Role of Barbed Sutures in Repairing Uterine Wall Defects in Laparoscopic Myomectomy: A Systemic Review and Meta-Analysis. Zhang Yuan,Ma Ding,Li Xiong,Zhang Qinghua Journal of minimally invasive gynecology As an innovative technology barbed sutures have demonstrated clinical and surgical benefits in several specialties. The purpose of this study was to systemically review the available evidence on the application of barbed sutures in repairing the uterine wall defects in laparoscopic myomectomy and to compare with conventional suture in clinical safety and efficacy. Medline, Embase, and Cochrane Database of Systematic Reviews were used for a systematic electronic search of published literature. Studies were selected that evaluate barbed sutures in surgical treatment for patients with benign myomas eligible for laparoscopic myomectomy in comparison with conventional sutures. Depending on the heterogeneity, either a fixed-effects model or random-effects model was used in this meta-analysis. Continuous variable data were showed as standard mean difference (SMD) and weighted mean difference with 95% confidence interval (CI). A total of 7 studies (n = 484) met inclusion criteria. Compared with conventional sutures, barbed sutures demonstrated significant reductions in suturing time (SMD, -1.26; 95% CI, -1.85 to -.67; p < .001), operating time (SMD, -.64; 95% CI, -.83 to -.44; p < .001), intraoperative blood loss (SMD, -.43; 95% CI, -.79 to -.06; p = .021), and postoperative hemoglobin drop (SMD, -.56; 95% CI, -1.01 to -.11; p = .014). The result was numerically lower in the barbed suture group for hospital length of study, although there was no significant difference. This meta-analysis demonstrates clear clinical advantages of time savings and blood loss reduction by using barbed sutures in close uterine wall defects in laparoscopic myomectomy compared with conventional sutures. Those benefits may reduce the surgical difficulty in laparoscopic myomectomy procedures. 10.1016/j.jmig.2016.03.008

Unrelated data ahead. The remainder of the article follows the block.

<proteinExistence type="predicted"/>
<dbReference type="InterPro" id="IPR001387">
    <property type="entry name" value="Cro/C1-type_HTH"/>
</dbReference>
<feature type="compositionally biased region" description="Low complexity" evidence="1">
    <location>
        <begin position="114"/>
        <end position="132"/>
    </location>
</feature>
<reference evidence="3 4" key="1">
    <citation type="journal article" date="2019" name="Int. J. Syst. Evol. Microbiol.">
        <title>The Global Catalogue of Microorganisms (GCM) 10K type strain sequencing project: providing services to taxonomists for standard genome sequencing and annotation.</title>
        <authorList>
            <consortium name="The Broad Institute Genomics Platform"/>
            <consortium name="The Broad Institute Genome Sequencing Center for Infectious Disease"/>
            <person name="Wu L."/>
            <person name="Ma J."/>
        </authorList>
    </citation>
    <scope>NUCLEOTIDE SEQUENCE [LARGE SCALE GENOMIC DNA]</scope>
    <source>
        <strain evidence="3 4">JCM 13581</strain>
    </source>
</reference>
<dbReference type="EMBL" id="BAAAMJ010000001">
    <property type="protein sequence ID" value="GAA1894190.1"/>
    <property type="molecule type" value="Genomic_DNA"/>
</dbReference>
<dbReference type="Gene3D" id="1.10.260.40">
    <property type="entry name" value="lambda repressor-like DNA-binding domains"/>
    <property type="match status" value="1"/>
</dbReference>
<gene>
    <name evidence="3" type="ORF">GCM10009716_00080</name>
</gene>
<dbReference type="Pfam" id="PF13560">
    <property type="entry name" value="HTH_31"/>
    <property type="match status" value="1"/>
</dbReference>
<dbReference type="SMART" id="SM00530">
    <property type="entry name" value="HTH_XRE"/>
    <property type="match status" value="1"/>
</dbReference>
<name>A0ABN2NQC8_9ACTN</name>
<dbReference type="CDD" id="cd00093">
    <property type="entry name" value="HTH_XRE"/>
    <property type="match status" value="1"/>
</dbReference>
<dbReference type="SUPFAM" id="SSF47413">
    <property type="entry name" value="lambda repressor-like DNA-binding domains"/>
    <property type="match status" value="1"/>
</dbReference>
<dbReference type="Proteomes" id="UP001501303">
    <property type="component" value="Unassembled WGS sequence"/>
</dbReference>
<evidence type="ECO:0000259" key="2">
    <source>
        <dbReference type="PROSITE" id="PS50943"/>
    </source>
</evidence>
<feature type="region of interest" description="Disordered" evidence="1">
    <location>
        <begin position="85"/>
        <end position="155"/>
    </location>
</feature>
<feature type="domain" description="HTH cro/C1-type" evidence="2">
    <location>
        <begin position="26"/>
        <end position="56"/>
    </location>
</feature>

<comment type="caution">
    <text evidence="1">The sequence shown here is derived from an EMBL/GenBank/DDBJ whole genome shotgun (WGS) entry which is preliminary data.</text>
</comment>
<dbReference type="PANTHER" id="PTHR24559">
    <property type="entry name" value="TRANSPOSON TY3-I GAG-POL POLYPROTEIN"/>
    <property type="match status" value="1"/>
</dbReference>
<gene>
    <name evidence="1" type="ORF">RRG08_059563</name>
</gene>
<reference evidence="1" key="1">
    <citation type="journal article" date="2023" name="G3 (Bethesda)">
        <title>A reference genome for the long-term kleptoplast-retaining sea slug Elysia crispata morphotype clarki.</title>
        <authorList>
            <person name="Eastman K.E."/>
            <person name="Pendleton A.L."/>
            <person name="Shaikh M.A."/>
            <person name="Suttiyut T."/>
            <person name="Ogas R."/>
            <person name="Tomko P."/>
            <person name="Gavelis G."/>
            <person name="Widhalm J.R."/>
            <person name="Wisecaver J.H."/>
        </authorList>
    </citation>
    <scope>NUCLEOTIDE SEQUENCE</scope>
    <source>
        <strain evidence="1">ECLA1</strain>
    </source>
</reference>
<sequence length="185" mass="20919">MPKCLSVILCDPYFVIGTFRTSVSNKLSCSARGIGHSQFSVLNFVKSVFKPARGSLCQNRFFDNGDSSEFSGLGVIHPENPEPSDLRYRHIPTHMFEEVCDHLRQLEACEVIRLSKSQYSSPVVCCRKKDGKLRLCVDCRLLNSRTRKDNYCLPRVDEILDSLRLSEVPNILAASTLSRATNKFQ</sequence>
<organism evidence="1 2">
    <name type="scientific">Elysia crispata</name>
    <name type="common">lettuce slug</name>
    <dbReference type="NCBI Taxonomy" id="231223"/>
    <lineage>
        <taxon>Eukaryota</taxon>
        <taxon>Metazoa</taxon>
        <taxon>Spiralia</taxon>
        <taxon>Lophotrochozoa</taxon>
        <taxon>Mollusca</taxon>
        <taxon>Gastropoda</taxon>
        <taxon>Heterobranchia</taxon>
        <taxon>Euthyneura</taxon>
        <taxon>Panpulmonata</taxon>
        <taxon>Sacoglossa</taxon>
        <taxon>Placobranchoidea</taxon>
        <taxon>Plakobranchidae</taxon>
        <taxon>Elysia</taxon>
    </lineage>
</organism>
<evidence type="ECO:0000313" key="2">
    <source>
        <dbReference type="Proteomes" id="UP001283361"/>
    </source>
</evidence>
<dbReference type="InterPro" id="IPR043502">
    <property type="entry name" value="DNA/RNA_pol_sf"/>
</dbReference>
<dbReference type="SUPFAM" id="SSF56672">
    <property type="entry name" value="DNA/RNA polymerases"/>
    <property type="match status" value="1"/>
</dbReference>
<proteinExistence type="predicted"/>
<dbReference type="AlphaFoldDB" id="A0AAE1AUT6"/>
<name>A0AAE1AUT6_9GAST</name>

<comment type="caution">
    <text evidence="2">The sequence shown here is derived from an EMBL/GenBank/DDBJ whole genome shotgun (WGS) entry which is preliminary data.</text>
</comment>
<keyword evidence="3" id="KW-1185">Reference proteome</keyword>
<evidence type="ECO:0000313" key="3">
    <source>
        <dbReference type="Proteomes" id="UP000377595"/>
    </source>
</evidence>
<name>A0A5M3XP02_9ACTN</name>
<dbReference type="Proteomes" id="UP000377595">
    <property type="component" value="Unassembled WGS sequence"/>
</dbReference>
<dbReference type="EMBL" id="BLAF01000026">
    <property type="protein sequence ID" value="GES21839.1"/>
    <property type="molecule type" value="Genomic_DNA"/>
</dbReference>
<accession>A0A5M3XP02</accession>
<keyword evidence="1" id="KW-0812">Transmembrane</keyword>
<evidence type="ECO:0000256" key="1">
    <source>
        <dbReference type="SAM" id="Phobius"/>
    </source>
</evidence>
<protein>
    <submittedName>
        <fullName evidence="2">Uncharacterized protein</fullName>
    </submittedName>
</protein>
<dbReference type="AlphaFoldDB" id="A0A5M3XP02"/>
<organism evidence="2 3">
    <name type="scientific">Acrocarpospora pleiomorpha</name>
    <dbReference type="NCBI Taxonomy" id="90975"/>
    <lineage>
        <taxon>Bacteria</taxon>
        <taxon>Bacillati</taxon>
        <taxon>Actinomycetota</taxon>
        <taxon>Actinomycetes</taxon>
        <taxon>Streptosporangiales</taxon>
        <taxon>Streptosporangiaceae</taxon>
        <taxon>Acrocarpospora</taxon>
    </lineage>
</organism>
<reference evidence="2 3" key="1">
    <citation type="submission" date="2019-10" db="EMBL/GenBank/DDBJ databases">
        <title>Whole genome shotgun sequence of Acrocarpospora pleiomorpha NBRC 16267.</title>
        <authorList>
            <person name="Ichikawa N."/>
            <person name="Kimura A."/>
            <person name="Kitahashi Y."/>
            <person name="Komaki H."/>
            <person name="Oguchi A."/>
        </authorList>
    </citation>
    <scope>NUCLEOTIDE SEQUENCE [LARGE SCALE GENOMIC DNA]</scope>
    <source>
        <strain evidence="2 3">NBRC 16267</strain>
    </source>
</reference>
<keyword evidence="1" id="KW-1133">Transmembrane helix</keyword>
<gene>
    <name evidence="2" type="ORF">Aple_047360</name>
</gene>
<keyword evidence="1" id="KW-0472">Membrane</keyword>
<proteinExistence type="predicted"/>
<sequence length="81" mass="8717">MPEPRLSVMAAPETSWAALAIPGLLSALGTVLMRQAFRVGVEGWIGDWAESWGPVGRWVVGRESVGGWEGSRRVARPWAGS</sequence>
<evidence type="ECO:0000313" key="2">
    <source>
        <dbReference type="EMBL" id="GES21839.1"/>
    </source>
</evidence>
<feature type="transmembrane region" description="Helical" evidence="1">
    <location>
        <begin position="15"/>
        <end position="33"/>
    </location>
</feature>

The use of barbed suture for laparoscopic hysterectomy and myomectomy: a systematic review and meta-analysis. Tulandi Togas,Einarsson Jon I Journal of minimally invasive gynecology We conducted a meta-analysis comparing the efficacy of laparoscopic suturing with or without barbed suture for myomectomy or hysterectomy. We used a systematic electronic search strategy of published literature using the following databases: Cochrane Database of Systematic Reviews, MEDLINE, Embase, and OVID MEDLINE In-Process & Other Non-Indexed Citations databases. The following medical subject heading terms, key words, and their combinations were used: laparoscopy, myomectomy, hysterectomy, and barbed suture. Studies in which women undergoing laparoscopic myomectomy or hysterectomy using barbed suture or conventional suture were selected. The main outcome measures chosen for the current meta-analysis were operative time, suturing time, estimated blood loss or change in hemoglobin level, and degree of suturing difficulty. The results of the meta-analysis studies were expressed as the standardized mean difference (SMD) with 95% confidence intervals (CIs). Compared with the use of conventional suture, the total operative time of laparoscopic myomectomy (SMD = -0.58; 95% CI, -0.88 to -0.28) and the suturing time to close the uterine incision (SMD = -1.38; 95% CI, -1.86 to -0.90) were significantly reduced with the use of barbed suture. Meta-analysis on laparoscopic hysterectomy shows that the time to suture the vaginal vault, the total operative time, and the estimated blood loss were comparable with or without the use of barbed suture. The degree of suturing difficulty was reported in 2 randomized trials. Compared with the use of conventional suture, the degree of suturing difficulty was lower with the use of barbed suture (SMD = -1.39; 95% CI, -1.83 to -0.95). The use of barbed suture facilitates laparoscopic suturing of myomectomy incision and closure of the vaginal vault. Its use is associated with a reduced operative time of laparoscopic myomectomy. 10.1016/j.jmig.2013.09.014